At a recent block party in San Diego, streetlights turned out to be the occasion to celebrate.
Some 300 residents turned out for a recent community gathering, curious to learn more about a city program to outfit 3,200 lamps with a buffet of sensors that might ultimately aid in determining where infrastructure resources need to be deployed, or even what makes for the best walk to school.
“I get excited by this type of technology,” remarked David Graham, deputy chief operating officer for the city of San Diego. “But at the core, we’re delivering services better to the public. And it’s about the people, rather than about the technology.
The streetlight project is part of a $30 million smart infrastructure initiative San Diego is undertaking. During the block party, Graham asked a young couple with two kids why they cared about smart streetlights, and they told him they simply relished the ability to walk their children to school everyday, rather than drive. The data from the intelligent network could help them find the best and safest route to school.
The system being deployed in San Diego is not unlike those being deployed in other U.S. cities to offer insight about parking, traffic, air quality and other concerns. Cities are placing, in most cases, private-sector technology into the public right-of-way on objects like streetlamps to gather and analyze data. The San Diego project is an extension of an initiative to upgrade the city’s 14,000 streetlights, which are currently being transitioned to cellular-connected LEDs with adaptive controls — lights that can be dimmed or turned off when not needed. That project began about three years ago when the city installed about 3,000 LED streetlights with adaptive controls.
The smart network with the added sensors will cover about half of the city of San Diego. About 150 sensored streetlights are already in operation.
“We will be done by the end of 2018,” said Graham. “We’ll have critical mass, probably half of the network, up by this summer.”
The city is funding the work via G.E. Capital. Officials explored municipal financing, but found G.E.’s financing arm just as competitive, said Graham. Current, a subsidiary of G.E., is the vendor for the sensors and other equipment. The city expects the project to pay for itself over 13 years — an intentionally conservative estimate — through energy savings due to the transition to LED lighting, the lights’ adaptive controls, and locking in a set rate with PG&E.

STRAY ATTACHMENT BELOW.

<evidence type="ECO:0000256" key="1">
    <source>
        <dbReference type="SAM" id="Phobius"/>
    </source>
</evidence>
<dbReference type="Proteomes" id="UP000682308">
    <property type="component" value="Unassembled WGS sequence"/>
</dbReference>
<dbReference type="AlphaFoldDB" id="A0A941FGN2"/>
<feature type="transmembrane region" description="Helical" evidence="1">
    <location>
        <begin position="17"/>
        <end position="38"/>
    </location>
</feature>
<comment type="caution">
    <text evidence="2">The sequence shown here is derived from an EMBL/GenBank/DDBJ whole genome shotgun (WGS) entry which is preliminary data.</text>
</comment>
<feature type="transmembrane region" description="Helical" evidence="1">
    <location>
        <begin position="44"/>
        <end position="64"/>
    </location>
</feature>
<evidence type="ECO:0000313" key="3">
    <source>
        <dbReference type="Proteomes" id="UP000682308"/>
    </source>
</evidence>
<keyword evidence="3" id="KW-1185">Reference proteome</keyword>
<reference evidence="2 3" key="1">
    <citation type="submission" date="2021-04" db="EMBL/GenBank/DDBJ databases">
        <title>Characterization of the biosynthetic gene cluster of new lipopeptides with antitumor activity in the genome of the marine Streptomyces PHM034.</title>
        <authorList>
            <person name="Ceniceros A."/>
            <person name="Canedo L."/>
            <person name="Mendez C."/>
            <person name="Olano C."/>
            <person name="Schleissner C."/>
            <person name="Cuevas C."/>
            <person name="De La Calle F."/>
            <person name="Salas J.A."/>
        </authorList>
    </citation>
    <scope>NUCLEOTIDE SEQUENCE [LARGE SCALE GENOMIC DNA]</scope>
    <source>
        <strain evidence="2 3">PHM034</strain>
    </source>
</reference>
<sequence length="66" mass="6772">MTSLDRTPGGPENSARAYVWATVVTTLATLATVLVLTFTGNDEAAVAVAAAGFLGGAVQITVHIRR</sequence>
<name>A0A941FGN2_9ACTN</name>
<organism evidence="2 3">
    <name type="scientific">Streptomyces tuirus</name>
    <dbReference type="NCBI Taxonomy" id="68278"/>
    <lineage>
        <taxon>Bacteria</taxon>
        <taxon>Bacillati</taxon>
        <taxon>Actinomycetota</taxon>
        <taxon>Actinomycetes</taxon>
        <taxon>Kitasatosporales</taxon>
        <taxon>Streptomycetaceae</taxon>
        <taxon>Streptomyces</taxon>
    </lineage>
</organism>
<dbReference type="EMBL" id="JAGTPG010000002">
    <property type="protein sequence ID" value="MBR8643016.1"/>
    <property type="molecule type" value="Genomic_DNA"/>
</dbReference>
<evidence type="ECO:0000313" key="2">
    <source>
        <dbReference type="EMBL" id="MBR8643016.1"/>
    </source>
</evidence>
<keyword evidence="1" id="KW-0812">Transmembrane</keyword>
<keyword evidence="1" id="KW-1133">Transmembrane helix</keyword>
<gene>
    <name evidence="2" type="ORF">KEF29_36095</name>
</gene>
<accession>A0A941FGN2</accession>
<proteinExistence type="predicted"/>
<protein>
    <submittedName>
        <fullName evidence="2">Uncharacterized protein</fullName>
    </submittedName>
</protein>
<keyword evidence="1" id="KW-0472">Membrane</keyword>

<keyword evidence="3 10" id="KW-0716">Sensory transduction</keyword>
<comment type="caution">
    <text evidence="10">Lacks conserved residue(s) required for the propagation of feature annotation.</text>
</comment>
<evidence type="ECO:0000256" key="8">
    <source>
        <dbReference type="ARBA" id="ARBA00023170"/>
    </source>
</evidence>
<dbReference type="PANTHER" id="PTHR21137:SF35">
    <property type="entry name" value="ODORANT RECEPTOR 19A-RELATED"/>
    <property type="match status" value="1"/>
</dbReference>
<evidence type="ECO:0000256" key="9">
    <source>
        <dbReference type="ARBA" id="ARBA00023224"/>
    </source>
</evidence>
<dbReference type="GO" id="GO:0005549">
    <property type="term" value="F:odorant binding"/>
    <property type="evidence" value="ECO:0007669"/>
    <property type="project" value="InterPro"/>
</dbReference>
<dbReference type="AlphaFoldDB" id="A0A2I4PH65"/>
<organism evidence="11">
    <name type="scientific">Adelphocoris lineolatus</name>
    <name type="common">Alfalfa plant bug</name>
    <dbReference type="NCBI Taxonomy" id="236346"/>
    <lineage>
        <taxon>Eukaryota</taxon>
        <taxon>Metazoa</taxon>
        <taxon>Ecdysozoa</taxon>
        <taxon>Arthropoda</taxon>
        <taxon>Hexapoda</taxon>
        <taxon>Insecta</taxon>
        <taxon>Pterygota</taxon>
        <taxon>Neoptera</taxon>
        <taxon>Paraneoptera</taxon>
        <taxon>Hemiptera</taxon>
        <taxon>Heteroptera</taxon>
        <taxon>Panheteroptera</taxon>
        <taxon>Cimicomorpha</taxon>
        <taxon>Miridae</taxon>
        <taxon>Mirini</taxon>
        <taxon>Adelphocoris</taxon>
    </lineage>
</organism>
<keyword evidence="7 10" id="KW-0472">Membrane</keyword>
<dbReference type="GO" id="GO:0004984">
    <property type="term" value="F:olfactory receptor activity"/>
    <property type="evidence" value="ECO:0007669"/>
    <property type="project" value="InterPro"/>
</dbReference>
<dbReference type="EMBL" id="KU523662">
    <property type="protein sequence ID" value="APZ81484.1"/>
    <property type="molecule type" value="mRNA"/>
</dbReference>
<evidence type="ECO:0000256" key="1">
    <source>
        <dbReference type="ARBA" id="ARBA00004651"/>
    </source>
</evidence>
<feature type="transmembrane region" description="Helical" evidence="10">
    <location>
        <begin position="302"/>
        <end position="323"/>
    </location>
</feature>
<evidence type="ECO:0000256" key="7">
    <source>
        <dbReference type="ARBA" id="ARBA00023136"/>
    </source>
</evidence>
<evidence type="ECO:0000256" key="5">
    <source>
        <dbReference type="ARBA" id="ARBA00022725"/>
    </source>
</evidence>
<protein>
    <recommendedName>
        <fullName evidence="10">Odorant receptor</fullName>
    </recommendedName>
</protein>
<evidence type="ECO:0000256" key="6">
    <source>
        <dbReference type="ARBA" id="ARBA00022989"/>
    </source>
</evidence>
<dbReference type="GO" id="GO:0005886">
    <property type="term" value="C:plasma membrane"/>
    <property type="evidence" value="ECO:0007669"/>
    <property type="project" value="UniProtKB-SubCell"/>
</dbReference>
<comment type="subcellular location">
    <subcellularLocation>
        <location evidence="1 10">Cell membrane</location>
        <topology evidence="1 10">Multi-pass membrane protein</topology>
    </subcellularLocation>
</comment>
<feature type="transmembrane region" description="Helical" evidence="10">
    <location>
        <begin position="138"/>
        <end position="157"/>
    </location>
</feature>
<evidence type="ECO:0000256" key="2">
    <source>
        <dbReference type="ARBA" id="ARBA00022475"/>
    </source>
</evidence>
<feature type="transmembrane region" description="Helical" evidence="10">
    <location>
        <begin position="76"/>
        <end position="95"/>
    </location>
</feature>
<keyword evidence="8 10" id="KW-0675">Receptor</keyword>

“We’re saving approximately $3 million a year with this new technology,” said Graham.
The data gathered by the sensors will be placed on the city’s open data network, ready for entrepreneurs and others to begin using it to come up with any number of solutions to problems or even whims.
“One person came up with the idea, what if I develop a food-truck app?” said Graham. “If I know where there’s available parking, and there’s congregations of people, (we) could provide that information for food truck operators and they can find ways of getting to those locations.”
The data could also offer insight into events that often fly below the radar, such as near-misses in intersections or jaywalking. The sensor technology will be able to determine vehicle sizes and speeds of travel while distinguishing between cyclists and walkers.
“That’s the sort of stuff that can be really expensive to go out and get, and you really only get a snapshot in time. And we want the ability to use analytics to derive all that information for decision-making on infrastructure deployment, community planning efforts,” said Graham. “I also think it gives us an opportunity in neighborhoods that traditionally under-report, if you will, or are not as civically involved, to really help understand what’s going on in their neighborhoods, and help make better decisions.”
Other smart city experts stress the importance of using today’s data to inform tomorrow’s decisions related to infrastructure and other forms of planning.
“We really feel that using some data — data you already have about the city, data that you already have about the infrastructure — allows you to put better infrastructure in place, where if you’re building a new project, maybe you can think about what it’s going to be in 50 years, rather than what it’s going to be in five years,” said Brian Pallasch, managing director of government relations and infrastructure with the American Society of Civil Engineers, speaking during a panel discussion last month during the Digitizing Infrastructure: Building a Smart Future symposium in Washington, D.C. “Now, admittedly, sometimes it’s hard to get politicians to think in those terms. They don’t like to put zeros on the end of years, because they’re looking at two-, or four-, or six-year terms. But the reality is that infrastructure is going to be there for a long time.”
Similarly, Graham sees streetlights as “the nervous system for the city,” connecting infrastructure.
“Where there’s a streetlight, you have activity,” he explained. “And if that streetlight can tell you about the activity that is occurring around it, it has community-planning possibilities, public-safety possibilities, traffic congestion and management possibilities.”
Skip Descant writes about smart cities, the Internet of Things, transportation and other areas. He spent more than 12 years reporting for daily newspapers in Mississippi, Arkansas, Louisiana and California. He lives in downtown Sacramento.